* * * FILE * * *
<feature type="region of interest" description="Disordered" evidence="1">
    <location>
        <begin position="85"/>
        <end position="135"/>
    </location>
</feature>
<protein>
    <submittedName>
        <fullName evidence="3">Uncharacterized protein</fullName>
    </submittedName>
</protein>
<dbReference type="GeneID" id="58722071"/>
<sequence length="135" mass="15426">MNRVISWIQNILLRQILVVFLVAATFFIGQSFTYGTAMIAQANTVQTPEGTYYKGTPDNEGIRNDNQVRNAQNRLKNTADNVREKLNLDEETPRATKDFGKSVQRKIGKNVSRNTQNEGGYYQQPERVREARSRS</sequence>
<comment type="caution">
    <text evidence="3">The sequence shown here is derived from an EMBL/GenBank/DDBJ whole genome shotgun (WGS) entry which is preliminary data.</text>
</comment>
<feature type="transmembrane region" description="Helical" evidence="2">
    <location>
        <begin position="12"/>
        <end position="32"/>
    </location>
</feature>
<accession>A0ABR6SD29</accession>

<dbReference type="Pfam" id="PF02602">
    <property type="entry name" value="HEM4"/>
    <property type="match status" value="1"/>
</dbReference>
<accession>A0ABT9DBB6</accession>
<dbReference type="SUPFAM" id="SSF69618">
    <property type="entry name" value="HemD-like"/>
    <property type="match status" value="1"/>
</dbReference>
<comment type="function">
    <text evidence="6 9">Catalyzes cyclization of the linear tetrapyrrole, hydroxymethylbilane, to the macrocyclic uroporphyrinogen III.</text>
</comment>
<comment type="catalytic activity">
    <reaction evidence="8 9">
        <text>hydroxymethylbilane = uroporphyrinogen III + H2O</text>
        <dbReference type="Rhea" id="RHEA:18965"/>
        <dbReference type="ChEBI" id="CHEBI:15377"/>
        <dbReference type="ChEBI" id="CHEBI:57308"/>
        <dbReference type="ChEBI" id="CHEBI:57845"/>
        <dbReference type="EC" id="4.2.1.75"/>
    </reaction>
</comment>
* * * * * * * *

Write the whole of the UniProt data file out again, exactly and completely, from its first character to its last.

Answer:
<feature type="region of interest" description="Disordered" evidence="1">
    <location>
        <begin position="85"/>
        <end position="135"/>
    </location>
</feature>
<protein>
    <submittedName>
        <fullName evidence="3">Uncharacterized protein</fullName>
    </submittedName>
</protein>
<dbReference type="GeneID" id="58722071"/>
<sequence length="135" mass="15426">MNRVISWIQNILLRQILVVFLVAATFFIGQSFTYGTAMIAQANTVQTPEGTYYKGTPDNEGIRNDNQVRNAQNRLKNTADNVREKLNLDEETPRATKDFGKSVQRKIGKNVSRNTQNEGGYYQQPERVREARSRS</sequence>
<comment type="caution">
    <text evidence="3">The sequence shown here is derived from an EMBL/GenBank/DDBJ whole genome shotgun (WGS) entry which is preliminary data.</text>
</comment>
<feature type="transmembrane region" description="Helical" evidence="2">
    <location>
        <begin position="12"/>
        <end position="32"/>
    </location>
</feature>
<accession>A0ABR6SD29</accession>

<dbReference type="Pfam" id="PF02602">
    <property type="entry name" value="HEM4"/>
    <property type="match status" value="1"/>
</dbReference>
<accession>A0ABT9DBB6</accession>
<dbReference type="SUPFAM" id="SSF69618">
    <property type="entry name" value="HemD-like"/>
    <property type="match status" value="1"/>
</dbReference>
<comment type="function">
    <text evidence="6 9">Catalyzes cyclization of the linear tetrapyrrole, hydroxymethylbilane, to the macrocyclic uroporphyrinogen III.</text>
</comment>
<comment type="catalytic activity">
    <reaction evidence="8 9">
        <text>hydroxymethylbilane = uroporphyrinogen III + H2O</text>
        <dbReference type="Rhea" id="RHEA:18965"/>
        <dbReference type="ChEBI" id="CHEBI:15377"/>
        <dbReference type="ChEBI" id="CHEBI:57308"/>
        <dbReference type="ChEBI" id="CHEBI:57845"/>
        <dbReference type="EC" id="4.2.1.75"/>
    </reaction>
</comment>